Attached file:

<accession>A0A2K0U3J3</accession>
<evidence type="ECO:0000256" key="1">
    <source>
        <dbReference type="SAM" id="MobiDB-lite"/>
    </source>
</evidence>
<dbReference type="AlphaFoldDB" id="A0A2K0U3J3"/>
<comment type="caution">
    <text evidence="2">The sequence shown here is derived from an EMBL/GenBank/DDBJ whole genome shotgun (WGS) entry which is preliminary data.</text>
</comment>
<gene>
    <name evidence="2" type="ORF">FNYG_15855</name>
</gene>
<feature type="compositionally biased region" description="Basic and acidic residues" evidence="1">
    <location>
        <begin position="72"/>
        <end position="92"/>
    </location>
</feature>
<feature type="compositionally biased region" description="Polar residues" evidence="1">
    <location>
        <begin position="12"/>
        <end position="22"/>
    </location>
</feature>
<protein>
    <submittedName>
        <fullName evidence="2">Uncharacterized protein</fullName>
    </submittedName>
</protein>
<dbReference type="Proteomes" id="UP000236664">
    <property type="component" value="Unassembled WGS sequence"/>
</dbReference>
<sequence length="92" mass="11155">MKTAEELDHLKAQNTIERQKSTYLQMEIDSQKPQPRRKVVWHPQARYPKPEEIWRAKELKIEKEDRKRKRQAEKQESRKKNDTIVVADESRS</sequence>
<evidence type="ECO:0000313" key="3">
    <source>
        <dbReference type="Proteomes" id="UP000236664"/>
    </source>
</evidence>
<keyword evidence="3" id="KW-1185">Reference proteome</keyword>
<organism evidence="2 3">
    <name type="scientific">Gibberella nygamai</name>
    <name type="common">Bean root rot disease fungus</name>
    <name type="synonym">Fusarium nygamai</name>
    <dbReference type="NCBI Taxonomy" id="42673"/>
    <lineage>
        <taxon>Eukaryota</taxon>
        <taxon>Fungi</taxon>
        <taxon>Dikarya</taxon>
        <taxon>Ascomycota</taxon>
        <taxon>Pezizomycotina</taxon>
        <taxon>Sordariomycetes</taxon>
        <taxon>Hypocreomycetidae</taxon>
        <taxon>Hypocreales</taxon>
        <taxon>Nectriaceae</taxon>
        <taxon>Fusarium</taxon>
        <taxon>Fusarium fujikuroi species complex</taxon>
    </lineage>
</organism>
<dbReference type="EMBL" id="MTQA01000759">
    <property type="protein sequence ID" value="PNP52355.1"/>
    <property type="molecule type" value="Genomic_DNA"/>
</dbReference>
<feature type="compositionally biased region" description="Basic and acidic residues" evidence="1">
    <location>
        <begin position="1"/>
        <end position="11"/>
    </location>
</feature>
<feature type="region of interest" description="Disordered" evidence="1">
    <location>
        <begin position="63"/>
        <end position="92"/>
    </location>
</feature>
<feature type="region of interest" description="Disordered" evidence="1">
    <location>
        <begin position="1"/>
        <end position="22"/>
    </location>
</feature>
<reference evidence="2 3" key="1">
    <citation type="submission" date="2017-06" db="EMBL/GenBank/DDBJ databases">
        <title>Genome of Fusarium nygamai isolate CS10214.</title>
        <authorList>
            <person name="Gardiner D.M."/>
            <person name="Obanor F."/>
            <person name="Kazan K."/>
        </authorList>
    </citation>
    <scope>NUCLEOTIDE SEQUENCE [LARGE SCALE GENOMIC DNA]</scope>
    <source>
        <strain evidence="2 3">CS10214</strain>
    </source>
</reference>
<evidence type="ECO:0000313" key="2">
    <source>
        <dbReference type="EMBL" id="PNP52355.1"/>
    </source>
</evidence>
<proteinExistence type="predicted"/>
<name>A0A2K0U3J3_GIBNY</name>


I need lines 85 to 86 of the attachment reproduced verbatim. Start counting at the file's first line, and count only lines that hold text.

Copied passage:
        <authorList>
            <person name="Gardiner D.M."/>